Hundreds of thousands of people are newly eligible to vote in New York City elections thanks to a new law extending voting rights to certain non-U.S. citizens. If all goes according to plan and threatened legal challenges fail, these newly enfranchised voters can start participating in elections in 2023. Their voting rights would apply only to New York City elections, not federal or state ones. At a time when some states are applying new restrictions on voting, New York City becomes the largest U.S. city to allow noncitizens to vote in certain elections, joining San Francisco as well as jurisdictions in Maryland and Vermont.
1. Who is affected by the law?
It applies to holders of so-called green cards -- noncitizens allowed to live and work permanently in the U.S. It also covers people who are temporarily authorized to work in the country; included in that group are young people who were children when they were brought to the U.S. as undocumented immigrants, have lived in America much or most of their lives and have received renewable two-year work permits through a program called Deferred Action for Childhood Arrivals. (This group is sometimes known as “Dreamers.”) The only other requirement is that prospective new voters must have resided in the city for 30 or more days prior to an election.
2. What elections can they vote in?
Once registered, they will be able to vote in municipal elections for positions such as mayor, comptroller, public advocate, city council and the presidents of the five New York City boroughs, as well as on ballot initiatives.
3. How many new voters could this enfranchise?
Of New York City’s 3 million immigrants, roughly 1.3 million haven’t been able to vote because they are not naturalized citizens. Of those, some 476,000 lack proper documentation to be in the U.S., and that group will remain ineligible to vote. That leaves roughly 800,000 people who may gain the ability to vote due to the new law.
4. How quickly will this be implemented?
City elections in 2022 wouldn’t be affected. The New York City Board of Elections has until July to create an implementation plan, according to the Associated Press. This includes creating voter registration protocols for noncitizens as well as municipal-specific ballots so that noncitizens do not vote for state or federal measures or positions. Noncitizens would be able to register to vote in December and could cast their first ballot in the election scheduled for Jan. 9, 2023.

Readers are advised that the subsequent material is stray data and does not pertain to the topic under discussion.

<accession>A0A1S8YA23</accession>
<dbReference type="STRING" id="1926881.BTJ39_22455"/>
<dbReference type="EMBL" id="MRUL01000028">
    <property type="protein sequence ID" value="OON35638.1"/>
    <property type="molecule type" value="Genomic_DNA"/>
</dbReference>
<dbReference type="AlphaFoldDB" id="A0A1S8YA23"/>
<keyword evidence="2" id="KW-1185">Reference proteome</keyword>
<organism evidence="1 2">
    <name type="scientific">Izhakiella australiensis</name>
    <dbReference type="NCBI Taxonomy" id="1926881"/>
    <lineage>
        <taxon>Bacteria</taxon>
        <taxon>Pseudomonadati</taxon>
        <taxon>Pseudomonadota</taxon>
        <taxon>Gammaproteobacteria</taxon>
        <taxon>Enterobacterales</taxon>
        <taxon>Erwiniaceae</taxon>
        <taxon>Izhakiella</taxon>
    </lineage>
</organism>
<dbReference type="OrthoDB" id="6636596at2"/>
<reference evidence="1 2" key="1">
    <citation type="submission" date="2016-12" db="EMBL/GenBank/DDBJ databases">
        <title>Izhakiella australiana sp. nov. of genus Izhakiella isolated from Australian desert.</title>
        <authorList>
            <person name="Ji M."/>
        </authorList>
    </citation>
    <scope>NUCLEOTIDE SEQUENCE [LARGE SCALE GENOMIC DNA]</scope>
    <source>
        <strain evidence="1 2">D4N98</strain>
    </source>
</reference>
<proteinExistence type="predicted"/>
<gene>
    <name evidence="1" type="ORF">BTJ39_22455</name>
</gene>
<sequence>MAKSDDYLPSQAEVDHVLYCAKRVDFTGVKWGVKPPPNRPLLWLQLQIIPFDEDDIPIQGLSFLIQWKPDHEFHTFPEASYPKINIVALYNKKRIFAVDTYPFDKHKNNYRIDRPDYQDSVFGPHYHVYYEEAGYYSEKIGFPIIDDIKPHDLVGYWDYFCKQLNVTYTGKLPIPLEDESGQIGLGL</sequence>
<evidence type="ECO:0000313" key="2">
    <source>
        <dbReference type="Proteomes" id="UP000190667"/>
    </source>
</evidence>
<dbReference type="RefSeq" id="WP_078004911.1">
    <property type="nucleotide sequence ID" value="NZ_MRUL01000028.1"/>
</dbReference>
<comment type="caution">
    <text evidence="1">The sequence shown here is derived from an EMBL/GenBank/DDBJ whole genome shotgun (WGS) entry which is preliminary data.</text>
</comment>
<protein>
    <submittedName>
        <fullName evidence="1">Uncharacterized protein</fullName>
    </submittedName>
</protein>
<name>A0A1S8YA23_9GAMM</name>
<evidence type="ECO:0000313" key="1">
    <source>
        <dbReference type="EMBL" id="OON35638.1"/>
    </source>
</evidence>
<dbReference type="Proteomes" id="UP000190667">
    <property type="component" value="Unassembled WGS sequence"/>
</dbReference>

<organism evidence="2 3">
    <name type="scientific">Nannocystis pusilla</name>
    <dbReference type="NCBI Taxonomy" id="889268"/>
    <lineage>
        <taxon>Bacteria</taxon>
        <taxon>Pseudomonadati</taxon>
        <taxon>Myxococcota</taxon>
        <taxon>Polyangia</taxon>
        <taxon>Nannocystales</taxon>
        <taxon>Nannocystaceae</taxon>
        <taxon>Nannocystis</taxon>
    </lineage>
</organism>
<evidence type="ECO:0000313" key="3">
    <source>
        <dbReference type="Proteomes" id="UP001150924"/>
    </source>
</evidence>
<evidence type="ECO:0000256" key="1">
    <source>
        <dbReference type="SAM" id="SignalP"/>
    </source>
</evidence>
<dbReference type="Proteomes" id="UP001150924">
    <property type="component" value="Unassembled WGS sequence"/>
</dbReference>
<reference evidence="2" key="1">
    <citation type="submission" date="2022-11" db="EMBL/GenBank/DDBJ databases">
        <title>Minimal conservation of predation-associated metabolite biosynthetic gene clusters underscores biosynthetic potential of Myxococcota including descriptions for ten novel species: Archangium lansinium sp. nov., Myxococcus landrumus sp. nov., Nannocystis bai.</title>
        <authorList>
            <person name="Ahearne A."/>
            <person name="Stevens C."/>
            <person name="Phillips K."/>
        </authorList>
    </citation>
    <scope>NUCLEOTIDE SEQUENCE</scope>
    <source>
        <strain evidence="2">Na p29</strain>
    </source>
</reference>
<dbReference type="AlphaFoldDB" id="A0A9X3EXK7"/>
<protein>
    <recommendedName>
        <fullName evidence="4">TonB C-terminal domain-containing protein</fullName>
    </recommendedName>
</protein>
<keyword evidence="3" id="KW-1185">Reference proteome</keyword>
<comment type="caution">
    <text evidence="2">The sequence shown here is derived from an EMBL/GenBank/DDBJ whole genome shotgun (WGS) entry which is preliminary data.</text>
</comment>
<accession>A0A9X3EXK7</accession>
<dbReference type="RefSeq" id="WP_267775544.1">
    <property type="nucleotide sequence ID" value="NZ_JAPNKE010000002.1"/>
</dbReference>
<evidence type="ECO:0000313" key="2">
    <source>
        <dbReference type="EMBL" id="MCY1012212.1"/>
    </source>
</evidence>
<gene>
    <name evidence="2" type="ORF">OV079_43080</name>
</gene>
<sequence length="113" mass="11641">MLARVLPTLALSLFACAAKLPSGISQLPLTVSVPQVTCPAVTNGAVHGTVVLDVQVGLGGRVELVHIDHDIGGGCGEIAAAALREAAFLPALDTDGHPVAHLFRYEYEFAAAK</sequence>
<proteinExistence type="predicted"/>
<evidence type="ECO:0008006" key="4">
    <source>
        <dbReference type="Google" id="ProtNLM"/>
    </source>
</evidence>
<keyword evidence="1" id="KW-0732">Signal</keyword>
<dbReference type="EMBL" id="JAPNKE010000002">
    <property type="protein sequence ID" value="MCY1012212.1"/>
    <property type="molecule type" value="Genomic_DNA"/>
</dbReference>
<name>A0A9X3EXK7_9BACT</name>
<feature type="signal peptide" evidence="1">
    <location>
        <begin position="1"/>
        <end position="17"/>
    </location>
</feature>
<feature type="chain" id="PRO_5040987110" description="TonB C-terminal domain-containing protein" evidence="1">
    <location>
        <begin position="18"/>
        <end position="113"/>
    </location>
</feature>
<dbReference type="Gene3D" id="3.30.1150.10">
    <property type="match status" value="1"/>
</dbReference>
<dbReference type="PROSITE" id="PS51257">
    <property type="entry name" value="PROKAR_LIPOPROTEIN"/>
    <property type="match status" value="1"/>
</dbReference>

5. What hurdles does the law face?
Staten Island Borough President Vito Fossella has said he will challenge it in court. Extending the vote to noncitizens, he said, “is unconstitutional and simultaneously dilutes the votes of and devalues what it means to be a citizen.” Some opposition to the law centered on the 30-day residency requirement being too short. On a more practical level, the law’s efficacy may depend in part on outreach efforts so that noncitizens are aware of their voting rights, as well as language translation services to support voting access. Federal law mandates that the city supply translation services in Bengali, Chinese, Korean and Spanish. Under Mayor Bill de Blasio, who left office at the start of January, the city also provided translation services for those who speak Haitian Creole, Polish, Russian and Yiddish.
6. Where else can noncitizens vote?
Eleven towns in Maryland and two towns in Vermont allow some noncitizens to vote in municipal elections, and San Francisco in 2023 will allow some noncitizens to vote in school board elections. New York previously allowed some noncitizens to vote in school board elections, though that was abolished in 2002. Former City Councilmember Ydanis Rodríguez, who first proposed the new law in 2020, said New York could become “a role model not only to other cities in the state of New York, but to the whole country, especially those that have been on the attack when it comes to voting rights in the Midwest and the South.” At least 19 states in 2021 passed legislation that restricted voting in some way, according to the Brennan Center for Justice.
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